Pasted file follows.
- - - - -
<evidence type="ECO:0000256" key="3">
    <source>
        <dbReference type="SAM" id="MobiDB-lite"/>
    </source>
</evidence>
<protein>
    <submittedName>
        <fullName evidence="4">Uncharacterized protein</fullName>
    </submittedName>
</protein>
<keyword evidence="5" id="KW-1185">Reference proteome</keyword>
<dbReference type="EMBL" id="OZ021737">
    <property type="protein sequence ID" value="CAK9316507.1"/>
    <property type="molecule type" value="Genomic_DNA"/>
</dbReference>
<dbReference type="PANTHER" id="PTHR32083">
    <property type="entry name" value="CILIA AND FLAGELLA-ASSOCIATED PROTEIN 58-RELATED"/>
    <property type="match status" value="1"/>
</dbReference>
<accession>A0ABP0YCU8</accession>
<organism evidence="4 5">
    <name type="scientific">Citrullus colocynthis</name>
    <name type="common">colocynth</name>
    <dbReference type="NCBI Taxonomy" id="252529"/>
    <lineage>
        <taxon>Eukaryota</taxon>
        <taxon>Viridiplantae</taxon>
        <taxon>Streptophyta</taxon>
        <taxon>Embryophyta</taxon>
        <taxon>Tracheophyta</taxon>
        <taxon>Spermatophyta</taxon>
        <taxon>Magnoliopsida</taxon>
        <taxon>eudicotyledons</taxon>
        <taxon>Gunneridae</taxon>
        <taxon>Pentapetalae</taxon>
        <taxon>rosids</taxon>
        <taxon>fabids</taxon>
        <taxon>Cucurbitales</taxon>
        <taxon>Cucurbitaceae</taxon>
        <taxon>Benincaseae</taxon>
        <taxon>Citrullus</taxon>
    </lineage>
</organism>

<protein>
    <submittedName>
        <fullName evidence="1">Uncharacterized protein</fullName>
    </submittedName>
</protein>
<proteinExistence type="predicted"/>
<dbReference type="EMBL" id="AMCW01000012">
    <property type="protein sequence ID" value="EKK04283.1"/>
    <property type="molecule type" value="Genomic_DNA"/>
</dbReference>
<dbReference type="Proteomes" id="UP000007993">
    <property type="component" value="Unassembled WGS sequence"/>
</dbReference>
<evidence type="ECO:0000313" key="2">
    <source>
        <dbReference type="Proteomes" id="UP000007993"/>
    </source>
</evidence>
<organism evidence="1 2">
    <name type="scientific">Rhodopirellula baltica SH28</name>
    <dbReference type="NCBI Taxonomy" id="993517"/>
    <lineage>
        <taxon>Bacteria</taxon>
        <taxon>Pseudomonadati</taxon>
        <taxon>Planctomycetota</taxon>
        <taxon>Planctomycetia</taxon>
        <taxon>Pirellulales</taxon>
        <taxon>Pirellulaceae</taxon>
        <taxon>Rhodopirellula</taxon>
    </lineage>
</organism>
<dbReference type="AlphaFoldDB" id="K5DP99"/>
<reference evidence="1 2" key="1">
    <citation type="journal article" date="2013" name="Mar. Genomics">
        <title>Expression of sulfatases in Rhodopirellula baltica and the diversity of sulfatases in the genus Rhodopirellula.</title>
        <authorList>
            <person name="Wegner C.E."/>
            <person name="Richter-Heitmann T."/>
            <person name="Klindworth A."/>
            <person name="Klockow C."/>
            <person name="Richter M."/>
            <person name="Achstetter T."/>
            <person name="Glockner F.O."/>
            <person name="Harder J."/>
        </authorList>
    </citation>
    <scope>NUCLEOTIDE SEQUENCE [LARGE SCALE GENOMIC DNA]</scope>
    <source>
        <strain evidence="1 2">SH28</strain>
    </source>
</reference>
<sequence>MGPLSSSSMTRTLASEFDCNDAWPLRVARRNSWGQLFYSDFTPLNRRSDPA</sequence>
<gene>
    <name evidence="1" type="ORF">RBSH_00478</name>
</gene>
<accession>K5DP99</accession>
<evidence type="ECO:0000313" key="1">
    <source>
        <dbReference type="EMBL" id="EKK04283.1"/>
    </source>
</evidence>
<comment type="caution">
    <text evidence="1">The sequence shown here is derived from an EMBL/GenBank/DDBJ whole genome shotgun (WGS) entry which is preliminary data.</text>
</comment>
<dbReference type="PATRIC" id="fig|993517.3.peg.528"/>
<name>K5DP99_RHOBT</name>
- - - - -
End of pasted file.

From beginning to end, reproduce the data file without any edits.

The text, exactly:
<evidence type="ECO:0000256" key="3">
    <source>
        <dbReference type="SAM" id="MobiDB-lite"/>
    </source>
</evidence>
<protein>
    <submittedName>
        <fullName evidence="4">Uncharacterized protein</fullName>
    </submittedName>
</protein>
<keyword evidence="5" id="KW-1185">Reference proteome</keyword>
<dbReference type="EMBL" id="OZ021737">
    <property type="protein sequence ID" value="CAK9316507.1"/>
    <property type="molecule type" value="Genomic_DNA"/>
</dbReference>
<dbReference type="PANTHER" id="PTHR32083">
    <property type="entry name" value="CILIA AND FLAGELLA-ASSOCIATED PROTEIN 58-RELATED"/>
    <property type="match status" value="1"/>
</dbReference>
<accession>A0ABP0YCU8</accession>
<organism evidence="4 5">
    <name type="scientific">Citrullus colocynthis</name>
    <name type="common">colocynth</name>
    <dbReference type="NCBI Taxonomy" id="252529"/>
    <lineage>
        <taxon>Eukaryota</taxon>
        <taxon>Viridiplantae</taxon>
        <taxon>Streptophyta</taxon>
        <taxon>Embryophyta</taxon>
        <taxon>Tracheophyta</taxon>
        <taxon>Spermatophyta</taxon>
        <taxon>Magnoliopsida</taxon>
        <taxon>eudicotyledons</taxon>
        <taxon>Gunneridae</taxon>
        <taxon>Pentapetalae</taxon>
        <taxon>rosids</taxon>
        <taxon>fabids</taxon>
        <taxon>Cucurbitales</taxon>
        <taxon>Cucurbitaceae</taxon>
        <taxon>Benincaseae</taxon>
        <taxon>Citrullus</taxon>
    </lineage>
</organism>

<protein>
    <submittedName>
        <fullName evidence="1">Uncharacterized protein</fullName>
    </submittedName>
</protein>
<proteinExistence type="predicted"/>
<dbReference type="EMBL" id="AMCW01000012">
    <property type="protein sequence ID" value="EKK04283.1"/>
    <property type="molecule type" value="Genomic_DNA"/>
</dbReference>
<dbReference type="Proteomes" id="UP000007993">
    <property type="component" value="Unassembled WGS sequence"/>
</dbReference>
<evidence type="ECO:0000313" key="2">
    <source>
        <dbReference type="Proteomes" id="UP000007993"/>
    </source>
</evidence>
<organism evidence="1 2">
    <name type="scientific">Rhodopirellula baltica SH28</name>
    <dbReference type="NCBI Taxonomy" id="993517"/>
    <lineage>
        <taxon>Bacteria</taxon>
        <taxon>Pseudomonadati</taxon>
        <taxon>Planctomycetota</taxon>
        <taxon>Planctomycetia</taxon>
        <taxon>Pirellulales</taxon>
        <taxon>Pirellulaceae</taxon>
        <taxon>Rhodopirellula</taxon>
    </lineage>
</organism>
<dbReference type="AlphaFoldDB" id="K5DP99"/>
<reference evidence="1 2" key="1">
    <citation type="journal article" date="2013" name="Mar. Genomics">
        <title>Expression of sulfatases in Rhodopirellula baltica and the diversity of sulfatases in the genus Rhodopirellula.</title>
        <authorList>
            <person name="Wegner C.E."/>
            <person name="Richter-Heitmann T."/>
            <person name="Klindworth A."/>
            <person name="Klockow C."/>
            <person name="Richter M."/>
            <person name="Achstetter T."/>
            <person name="Glockner F.O."/>
            <person name="Harder J."/>
        </authorList>
    </citation>
    <scope>NUCLEOTIDE SEQUENCE [LARGE SCALE GENOMIC DNA]</scope>
    <source>
        <strain evidence="1 2">SH28</strain>
    </source>
</reference>
<sequence>MGPLSSSSMTRTLASEFDCNDAWPLRVARRNSWGQLFYSDFTPLNRRSDPA</sequence>
<gene>
    <name evidence="1" type="ORF">RBSH_00478</name>
</gene>
<accession>K5DP99</accession>
<evidence type="ECO:0000313" key="1">
    <source>
        <dbReference type="EMBL" id="EKK04283.1"/>
    </source>
</evidence>
<comment type="caution">
    <text evidence="1">The sequence shown here is derived from an EMBL/GenBank/DDBJ whole genome shotgun (WGS) entry which is preliminary data.</text>
</comment>
<dbReference type="PATRIC" id="fig|993517.3.peg.528"/>
<name>K5DP99_RHOBT</name>